Saturday, January 26, 2008

Are we developing an elite

Are we developing an elite group of Baptist pastors and churches? Are all pastors and churches treated equally? Two good questions; thirty-six times in the New Testament the word churches is used, plural, not one church but many churches. Each church is equal before God and each has the same head, Christ. Seven times in the book of Revelation Christ says, “He that hath an ear, let him hear what the Spirit saith unto the churches;”

Yet today instead of listening to what our churches and pastors are saying the Spirit has told them; we hear from the association. We hear about ethnic churches, niche churches, cowboy churches, youth churches, mega churches, neighborhood churches, ad nauseum. When it comes to pastors we have bi-vocational, fully funded, ethnic, mission, ad nauseum.

When I first accepted Christ and joined a Baptist church I was taught from the scriptures the equality of all believers, and the equality and independence of all churches. Denominationalism was rejected and local church authority recognized. The priestly concept of sacerdotalism[1] was rejected and the priesthood of all believers accepted. What happened? Today we have divided and segregated our congregations. Instead of a multi-cultural model such as the Acts 13:1 church in Antioch we are more divided and segregated than in the days of racial segregation of the late 19th and 20th century. We are not only segregated by race, but by economic and social class. The large moneyed middle class suburban churches have come to dominate. The small and rural churches are marginalized.

Our pastors have become an educated elite clergy. While it is Biblical for ministers to study and train,[2] seminary educations are never mentioned in the scriptures. Seminary training while good does not make a pastor or preacher. God calls and makes the preacher. Many seminary graduates look for the large churches and comfortable salaries that make a career, while small and rural churches struggle to find a pastor. Pastors who work secular employment to feed and care for their families while answering the Spirit’s call to small, struggling, or mission congregations, are treated different and somewhat less that a “real full time pastor”. Baptist pastors are constantly urged to involve the laity in the life of the church. When did Baptists begin believing in a priestly or “clergy class” of Christian?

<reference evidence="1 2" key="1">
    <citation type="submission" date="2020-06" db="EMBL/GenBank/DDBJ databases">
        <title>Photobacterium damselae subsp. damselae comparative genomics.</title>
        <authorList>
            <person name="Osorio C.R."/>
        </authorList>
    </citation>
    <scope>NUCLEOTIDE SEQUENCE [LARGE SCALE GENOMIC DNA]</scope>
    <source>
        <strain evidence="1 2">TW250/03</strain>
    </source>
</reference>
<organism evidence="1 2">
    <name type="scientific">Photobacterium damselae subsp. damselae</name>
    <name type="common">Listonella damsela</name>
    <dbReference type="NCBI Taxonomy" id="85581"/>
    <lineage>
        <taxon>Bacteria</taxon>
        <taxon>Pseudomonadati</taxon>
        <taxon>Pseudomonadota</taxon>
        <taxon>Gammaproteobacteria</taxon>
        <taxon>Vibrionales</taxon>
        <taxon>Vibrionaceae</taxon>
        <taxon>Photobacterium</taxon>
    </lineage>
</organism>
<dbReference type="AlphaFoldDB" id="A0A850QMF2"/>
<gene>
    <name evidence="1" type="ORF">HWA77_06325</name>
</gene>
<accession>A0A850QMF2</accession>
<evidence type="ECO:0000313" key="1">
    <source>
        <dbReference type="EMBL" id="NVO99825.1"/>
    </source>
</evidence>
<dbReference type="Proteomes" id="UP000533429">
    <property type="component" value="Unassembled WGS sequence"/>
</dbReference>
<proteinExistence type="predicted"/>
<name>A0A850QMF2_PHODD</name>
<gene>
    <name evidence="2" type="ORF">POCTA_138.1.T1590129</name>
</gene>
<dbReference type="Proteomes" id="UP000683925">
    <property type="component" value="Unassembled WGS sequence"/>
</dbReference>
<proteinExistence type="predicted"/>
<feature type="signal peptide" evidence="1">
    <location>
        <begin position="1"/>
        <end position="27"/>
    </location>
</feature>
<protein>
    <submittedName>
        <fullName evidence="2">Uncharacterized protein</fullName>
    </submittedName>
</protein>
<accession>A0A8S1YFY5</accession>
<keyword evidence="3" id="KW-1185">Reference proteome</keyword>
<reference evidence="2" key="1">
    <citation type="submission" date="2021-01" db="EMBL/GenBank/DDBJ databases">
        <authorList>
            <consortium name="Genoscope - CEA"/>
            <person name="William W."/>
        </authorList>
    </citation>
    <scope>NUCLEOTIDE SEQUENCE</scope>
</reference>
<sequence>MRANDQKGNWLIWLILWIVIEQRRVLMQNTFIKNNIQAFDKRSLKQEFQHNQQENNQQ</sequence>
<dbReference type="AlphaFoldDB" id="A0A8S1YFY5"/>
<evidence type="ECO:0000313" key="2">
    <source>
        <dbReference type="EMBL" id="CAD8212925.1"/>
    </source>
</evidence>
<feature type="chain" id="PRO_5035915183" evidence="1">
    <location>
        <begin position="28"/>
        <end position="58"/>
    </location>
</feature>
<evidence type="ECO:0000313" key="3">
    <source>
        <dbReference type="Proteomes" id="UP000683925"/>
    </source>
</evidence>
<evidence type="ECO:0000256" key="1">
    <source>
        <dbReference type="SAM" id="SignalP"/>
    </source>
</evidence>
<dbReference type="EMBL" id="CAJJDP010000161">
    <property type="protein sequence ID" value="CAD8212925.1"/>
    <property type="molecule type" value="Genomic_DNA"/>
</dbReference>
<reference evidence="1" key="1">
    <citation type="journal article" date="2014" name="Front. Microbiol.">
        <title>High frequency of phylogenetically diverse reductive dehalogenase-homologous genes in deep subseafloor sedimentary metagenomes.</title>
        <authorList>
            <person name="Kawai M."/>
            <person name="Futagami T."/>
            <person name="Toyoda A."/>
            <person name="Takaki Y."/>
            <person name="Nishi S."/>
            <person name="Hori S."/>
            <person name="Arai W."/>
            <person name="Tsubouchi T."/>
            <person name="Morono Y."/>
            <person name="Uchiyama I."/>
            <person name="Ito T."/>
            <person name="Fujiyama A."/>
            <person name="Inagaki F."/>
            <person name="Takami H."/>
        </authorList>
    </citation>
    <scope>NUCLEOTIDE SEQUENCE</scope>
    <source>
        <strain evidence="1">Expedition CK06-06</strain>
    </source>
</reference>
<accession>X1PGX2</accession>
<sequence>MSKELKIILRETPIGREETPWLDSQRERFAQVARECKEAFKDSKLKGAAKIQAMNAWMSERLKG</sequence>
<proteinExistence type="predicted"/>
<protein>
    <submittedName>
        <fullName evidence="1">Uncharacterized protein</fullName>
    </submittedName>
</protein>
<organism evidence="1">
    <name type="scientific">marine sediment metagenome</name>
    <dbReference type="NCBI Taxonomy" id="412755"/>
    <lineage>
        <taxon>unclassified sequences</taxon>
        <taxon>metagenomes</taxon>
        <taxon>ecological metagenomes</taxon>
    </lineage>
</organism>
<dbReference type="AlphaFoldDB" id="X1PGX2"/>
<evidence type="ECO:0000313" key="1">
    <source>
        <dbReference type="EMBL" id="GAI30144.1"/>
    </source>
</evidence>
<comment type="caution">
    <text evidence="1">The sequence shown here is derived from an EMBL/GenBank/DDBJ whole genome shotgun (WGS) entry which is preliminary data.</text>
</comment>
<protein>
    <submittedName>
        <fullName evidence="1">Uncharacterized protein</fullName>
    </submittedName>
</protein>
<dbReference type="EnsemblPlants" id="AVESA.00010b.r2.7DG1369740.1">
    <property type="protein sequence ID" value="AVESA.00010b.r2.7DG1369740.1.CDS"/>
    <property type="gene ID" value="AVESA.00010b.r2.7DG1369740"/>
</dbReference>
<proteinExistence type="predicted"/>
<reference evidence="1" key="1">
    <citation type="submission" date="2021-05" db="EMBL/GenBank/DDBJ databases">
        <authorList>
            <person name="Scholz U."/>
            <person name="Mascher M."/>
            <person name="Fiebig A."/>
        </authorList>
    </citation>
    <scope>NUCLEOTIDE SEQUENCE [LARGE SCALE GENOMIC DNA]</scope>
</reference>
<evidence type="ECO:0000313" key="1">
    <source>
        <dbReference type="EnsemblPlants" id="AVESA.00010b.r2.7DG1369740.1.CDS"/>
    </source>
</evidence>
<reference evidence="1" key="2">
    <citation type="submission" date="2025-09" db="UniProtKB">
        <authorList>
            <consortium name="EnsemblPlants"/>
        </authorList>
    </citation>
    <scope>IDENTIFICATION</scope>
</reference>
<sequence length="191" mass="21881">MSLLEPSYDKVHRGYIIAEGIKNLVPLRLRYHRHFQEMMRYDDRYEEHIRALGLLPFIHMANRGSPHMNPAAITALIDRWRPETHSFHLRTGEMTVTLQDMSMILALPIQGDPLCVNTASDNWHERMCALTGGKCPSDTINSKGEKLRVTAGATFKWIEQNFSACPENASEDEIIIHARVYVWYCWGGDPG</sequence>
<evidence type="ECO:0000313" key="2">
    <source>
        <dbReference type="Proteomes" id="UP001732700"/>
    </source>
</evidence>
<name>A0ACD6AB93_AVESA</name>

Churches wake up. Pastors wake up. It is time for Baptists to return to our Biblical and historic theology. All believers are created equal in Christ, and all churches have received the same commission and authority. We must reject the model of church life that is currently being forced upon us by elitist leaders who have rejected clear Biblical teaching. Our churches, associations, and conventions will not see revival until we begin to “hear what the Spirit saith unto the churches.”

[1] Religious belief emphasizing the powers of priests as essential mediators between God and humankind

[2] “Study to shew thyself approved unto God, a workman that needeth not to be ashamed, rightly dividing the word of truth.” 2Ti 2:15